The Covenanter’s Prison is not accessible for the public, though there are a couple guided tours that will take you inside and tell you more about its history. I only peeked through the gate for a bit. This part of the cemetery is where the vaulted tombs with stone walls and iron railings became popular in the eighteenth century, when grave-robbing became a serious business.
The anatomists of the Edinburgh College of Surgeons had a shortage of bodies for their medical research, so they asked the help of the so-called ‘ressurectionists’, who would exhume corpses at night from burial grounds to supply the anatomists with fresh cadavers. Story goes that some medical students actually worked as a ressurrectionist during the late hours…
Another solution for protecting your body from being snatched from the grave was a mortsafe. These heavy iron constructions were usually placed over the coffins for six weeks, until the body inside was sufficiently decayed and the mortsafe could be placed over another grave.
OK, back to the story of the Covenanters for a bit. Here we have the mausoleum of Sir George Mackenzie. As Lord Advocate, Mackenzie was responsible for imprisoning the 1200 Covenanters in the Covenant’s Prison, and their resulting deaths. The way he treated the Covenanters gained him the nickname “Bluidy” Mackenzie. He died in 1691 and was buried in this mausoleum, only a few feet away from the Covenant’s Prison.
George Mackenzie’s mausoleum is often said to be the most haunted spot at Greyfriars Kirkyard. Even today, people that go on guided cemetery tours have reported being physically attacked by an unseen force. But what happened in 1998 is even more interesting:
A homeless man broke into the mausoleum, looking for valuable objects. He opened several caskets until he got to the casket of MacKensie himself. While trying to pry it open, the floor underneath his feet gave way, and he fell down into a lower chamber. Inside were the remains of plague victims, unceremoniously dumped there during plague days as a quick way to dispose of bodies. The homeless man got out as fast as he got and ran away screaming.
Ever since this event, passerby’s have reported paranormal occurrences.
In 2000, exorcist Colin Grant performed an exorcism ceremony at Greyfriars Kirkyard. It is said he “was overcome by the sensation of being surrounded by hundreds of tormented souls and evil spirits trying to break through to the mortal realm.” A couple weeks after the exorcism, Colin died of a heart attack.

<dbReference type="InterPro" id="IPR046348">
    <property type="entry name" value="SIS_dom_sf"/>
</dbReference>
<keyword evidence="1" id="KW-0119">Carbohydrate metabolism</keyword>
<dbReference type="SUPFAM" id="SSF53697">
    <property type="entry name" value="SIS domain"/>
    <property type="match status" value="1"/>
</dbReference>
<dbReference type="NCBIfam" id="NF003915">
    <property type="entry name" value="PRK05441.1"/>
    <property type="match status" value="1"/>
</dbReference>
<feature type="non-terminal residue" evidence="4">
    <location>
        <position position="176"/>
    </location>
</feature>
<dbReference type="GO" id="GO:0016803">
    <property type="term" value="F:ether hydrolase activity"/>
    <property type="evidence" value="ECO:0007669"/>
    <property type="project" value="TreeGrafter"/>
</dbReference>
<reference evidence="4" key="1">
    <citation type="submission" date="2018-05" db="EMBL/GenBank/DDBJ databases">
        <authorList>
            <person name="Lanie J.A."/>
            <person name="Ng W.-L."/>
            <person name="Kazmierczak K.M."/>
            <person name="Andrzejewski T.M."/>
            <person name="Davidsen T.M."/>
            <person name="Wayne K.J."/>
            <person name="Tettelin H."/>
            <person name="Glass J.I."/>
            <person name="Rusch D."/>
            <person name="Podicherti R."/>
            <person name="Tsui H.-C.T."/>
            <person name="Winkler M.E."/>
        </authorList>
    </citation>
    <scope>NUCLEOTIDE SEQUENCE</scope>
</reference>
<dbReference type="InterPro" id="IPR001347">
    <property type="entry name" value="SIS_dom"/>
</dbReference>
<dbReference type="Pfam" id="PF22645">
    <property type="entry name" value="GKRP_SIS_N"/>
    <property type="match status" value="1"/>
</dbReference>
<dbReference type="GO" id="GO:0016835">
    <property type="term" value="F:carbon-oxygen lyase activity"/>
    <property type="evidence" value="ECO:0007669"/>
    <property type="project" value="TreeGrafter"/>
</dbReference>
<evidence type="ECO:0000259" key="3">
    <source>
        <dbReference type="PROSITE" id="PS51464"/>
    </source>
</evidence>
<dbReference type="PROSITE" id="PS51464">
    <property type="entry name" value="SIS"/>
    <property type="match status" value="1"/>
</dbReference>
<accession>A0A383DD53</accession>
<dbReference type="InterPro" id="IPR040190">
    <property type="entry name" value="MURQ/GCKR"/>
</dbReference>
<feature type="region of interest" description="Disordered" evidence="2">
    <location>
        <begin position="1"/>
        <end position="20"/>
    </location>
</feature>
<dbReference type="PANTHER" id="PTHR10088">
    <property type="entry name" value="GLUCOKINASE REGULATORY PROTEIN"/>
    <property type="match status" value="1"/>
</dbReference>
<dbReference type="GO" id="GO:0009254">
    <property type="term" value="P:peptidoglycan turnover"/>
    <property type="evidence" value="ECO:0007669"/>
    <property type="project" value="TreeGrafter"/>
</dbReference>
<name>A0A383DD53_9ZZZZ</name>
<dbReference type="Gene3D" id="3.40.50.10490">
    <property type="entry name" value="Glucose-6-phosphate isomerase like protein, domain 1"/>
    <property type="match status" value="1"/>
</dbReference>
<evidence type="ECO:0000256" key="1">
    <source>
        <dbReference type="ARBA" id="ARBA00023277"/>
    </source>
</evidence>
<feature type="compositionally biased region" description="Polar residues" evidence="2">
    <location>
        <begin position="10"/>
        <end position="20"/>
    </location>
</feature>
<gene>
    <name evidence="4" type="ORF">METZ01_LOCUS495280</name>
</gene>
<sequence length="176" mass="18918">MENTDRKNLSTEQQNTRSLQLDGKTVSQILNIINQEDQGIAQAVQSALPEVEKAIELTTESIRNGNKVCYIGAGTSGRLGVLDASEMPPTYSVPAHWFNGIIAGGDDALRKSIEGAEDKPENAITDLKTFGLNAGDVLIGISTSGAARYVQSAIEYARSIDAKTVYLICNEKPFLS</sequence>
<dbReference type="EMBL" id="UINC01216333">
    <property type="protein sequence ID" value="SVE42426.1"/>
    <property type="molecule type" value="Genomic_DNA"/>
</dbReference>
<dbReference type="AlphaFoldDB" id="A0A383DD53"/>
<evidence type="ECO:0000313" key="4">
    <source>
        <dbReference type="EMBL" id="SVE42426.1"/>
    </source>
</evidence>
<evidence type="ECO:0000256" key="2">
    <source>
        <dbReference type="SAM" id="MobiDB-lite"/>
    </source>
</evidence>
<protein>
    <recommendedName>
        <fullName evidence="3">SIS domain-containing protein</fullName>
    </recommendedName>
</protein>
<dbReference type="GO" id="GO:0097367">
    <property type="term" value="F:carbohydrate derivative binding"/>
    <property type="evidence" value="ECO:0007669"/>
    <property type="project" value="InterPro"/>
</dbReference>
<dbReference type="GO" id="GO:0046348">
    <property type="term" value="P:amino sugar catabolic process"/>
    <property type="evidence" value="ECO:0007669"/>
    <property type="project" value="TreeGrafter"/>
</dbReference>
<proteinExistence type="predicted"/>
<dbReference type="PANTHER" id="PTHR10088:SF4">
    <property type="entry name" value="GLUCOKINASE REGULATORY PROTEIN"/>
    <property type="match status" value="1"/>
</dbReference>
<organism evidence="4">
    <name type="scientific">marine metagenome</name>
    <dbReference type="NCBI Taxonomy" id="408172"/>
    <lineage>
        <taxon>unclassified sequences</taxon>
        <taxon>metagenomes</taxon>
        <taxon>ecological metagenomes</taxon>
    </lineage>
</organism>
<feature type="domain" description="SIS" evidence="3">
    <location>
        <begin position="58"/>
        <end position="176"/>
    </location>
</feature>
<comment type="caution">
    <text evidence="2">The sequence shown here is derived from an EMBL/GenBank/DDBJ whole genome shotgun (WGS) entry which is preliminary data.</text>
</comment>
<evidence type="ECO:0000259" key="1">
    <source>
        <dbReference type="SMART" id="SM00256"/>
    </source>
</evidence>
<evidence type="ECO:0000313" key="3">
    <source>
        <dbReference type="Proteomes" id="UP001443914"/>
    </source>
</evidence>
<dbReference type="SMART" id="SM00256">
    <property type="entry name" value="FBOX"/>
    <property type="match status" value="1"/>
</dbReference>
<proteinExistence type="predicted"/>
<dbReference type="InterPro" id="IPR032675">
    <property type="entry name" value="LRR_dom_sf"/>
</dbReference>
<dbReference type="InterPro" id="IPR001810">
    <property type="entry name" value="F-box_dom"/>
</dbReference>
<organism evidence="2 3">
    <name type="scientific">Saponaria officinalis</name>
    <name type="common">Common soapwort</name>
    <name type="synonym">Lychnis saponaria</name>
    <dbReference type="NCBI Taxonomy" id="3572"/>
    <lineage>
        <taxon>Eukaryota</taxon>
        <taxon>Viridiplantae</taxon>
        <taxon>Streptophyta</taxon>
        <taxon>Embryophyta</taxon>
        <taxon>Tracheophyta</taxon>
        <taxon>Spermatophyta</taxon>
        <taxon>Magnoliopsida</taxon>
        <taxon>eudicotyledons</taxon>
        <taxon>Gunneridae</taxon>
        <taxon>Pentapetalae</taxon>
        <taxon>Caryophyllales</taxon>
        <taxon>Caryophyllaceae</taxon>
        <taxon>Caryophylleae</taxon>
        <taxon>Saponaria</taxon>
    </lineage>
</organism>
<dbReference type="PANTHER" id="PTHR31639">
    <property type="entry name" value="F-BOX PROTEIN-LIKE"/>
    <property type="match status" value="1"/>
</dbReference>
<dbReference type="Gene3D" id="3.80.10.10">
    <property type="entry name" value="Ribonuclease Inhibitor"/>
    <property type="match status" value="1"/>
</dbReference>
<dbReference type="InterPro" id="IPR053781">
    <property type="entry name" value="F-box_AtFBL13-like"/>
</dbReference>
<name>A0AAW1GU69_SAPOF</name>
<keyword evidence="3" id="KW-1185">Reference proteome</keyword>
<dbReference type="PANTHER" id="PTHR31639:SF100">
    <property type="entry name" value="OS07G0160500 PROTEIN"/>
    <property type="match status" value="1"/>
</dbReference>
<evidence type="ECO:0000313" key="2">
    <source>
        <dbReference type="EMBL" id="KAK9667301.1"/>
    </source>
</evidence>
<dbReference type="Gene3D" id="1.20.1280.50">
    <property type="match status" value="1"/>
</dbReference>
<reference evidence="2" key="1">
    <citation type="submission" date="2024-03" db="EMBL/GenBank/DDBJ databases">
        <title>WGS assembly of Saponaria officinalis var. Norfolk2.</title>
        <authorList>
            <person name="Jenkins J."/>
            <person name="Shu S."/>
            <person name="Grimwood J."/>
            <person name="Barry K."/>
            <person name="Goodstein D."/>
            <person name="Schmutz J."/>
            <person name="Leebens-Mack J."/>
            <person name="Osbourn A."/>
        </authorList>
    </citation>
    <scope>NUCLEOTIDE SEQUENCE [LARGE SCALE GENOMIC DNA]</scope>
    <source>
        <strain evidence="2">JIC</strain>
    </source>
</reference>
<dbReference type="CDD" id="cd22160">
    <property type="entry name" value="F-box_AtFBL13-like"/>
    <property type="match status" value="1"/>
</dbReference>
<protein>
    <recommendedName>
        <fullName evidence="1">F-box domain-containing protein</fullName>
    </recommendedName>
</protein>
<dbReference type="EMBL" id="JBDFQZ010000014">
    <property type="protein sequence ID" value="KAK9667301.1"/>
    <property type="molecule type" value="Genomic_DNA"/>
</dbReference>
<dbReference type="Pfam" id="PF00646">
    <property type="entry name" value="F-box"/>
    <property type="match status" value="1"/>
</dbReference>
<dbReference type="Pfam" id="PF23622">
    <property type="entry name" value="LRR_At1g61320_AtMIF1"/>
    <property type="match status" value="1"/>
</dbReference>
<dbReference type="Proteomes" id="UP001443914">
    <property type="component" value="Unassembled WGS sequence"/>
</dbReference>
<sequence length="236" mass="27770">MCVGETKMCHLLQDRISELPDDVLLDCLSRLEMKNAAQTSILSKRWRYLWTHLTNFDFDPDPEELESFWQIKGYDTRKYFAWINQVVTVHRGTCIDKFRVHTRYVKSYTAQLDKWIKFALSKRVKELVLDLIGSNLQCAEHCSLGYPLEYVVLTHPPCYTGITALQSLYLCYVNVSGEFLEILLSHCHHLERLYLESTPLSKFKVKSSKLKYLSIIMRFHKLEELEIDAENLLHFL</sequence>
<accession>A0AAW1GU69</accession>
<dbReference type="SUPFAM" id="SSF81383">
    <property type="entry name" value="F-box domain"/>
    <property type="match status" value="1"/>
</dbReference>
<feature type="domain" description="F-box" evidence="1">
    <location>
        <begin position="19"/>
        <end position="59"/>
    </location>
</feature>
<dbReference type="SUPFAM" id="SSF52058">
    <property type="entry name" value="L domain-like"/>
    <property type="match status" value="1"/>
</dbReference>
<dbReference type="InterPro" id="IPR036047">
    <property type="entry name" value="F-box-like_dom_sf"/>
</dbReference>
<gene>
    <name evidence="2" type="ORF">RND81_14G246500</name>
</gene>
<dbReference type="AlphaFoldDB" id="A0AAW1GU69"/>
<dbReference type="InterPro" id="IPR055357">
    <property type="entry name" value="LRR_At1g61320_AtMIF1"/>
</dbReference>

And in 2014, two fearless or just foolish boys aged 15 and 17 broke into the tomb. They stole a skull from one of the caskets and started playing with it on the grass field in front of the mausoleum until the police arrived.
I’m all for cemetery picnics and celebrations, but playing football with a skull does seem to go a bit too far…
On a more positive note – I didn’t sense any kind of negative presence during my entire visit to Greyfriars.
Another famous grave, but for much more positive reasons, is that of Greyfriars Bobby.
Bobby was a dog! But not just any dog. Bobby was the dog of police officer John Grey, who died and was buried at Greyfriars in 1858. Since the burial of John, Bobby kept visiting his master’s grave, spending most of his time there for the next 14 years. Bobby died in 1872, laying on the grave of John, and was buried near the main entrance of Greyfriars Kirkyard.
A few feet outside the cemetery gates a statue for Bobby was erected a year after his death. If the story is true, or a well thought out myth, no one can say for certain.
But to this day, countless people still come to pay tribute to this loyal dog, and leave sticks and treats at his grave.
To throw in at least a bit of paranormal activity: Aisha seemed to communicate with the spirits quite well.
Greyfriars Kirkyars, just as the city of Edinburgh itself, is so incredibly rich in history that I could write thousands and thousands of words on other stories related to the people who are buried here. But this piece has already gotten way longer than I thought it would, so I will leave you with this. Greyfriars is most definitely a fabulous graveyard to visit and discover for yourself.
And through all of the darkness of times past, it seems to me it has emerged into the radiant brightness of the present, reminding us of its history, but most importantly; urging us to move forward, into the light.
Amazing reading and pictures!
Thanks so much for all your photos. That’s a place I’d love to see for myself someday.
Gorgeous memories of a sun-soaked afternoon. Thank you.
“Another solution for protecting your body from being snatched from the grave was a mortsafe. These heavy iron constructions were usually placed over the coffins for six weeks, until the body inside was sufficiently decayed and the mortsafe could be placed over another grave.”
Waidaminute… Sufficiently decayed? Why would a grave robber be interested in a fresh corpse? Jewels and golden teeth don’t decay! Maybe the mortsafe was not meant to stop people getting in, but rather prevent them from going out (insert shocked smiley)!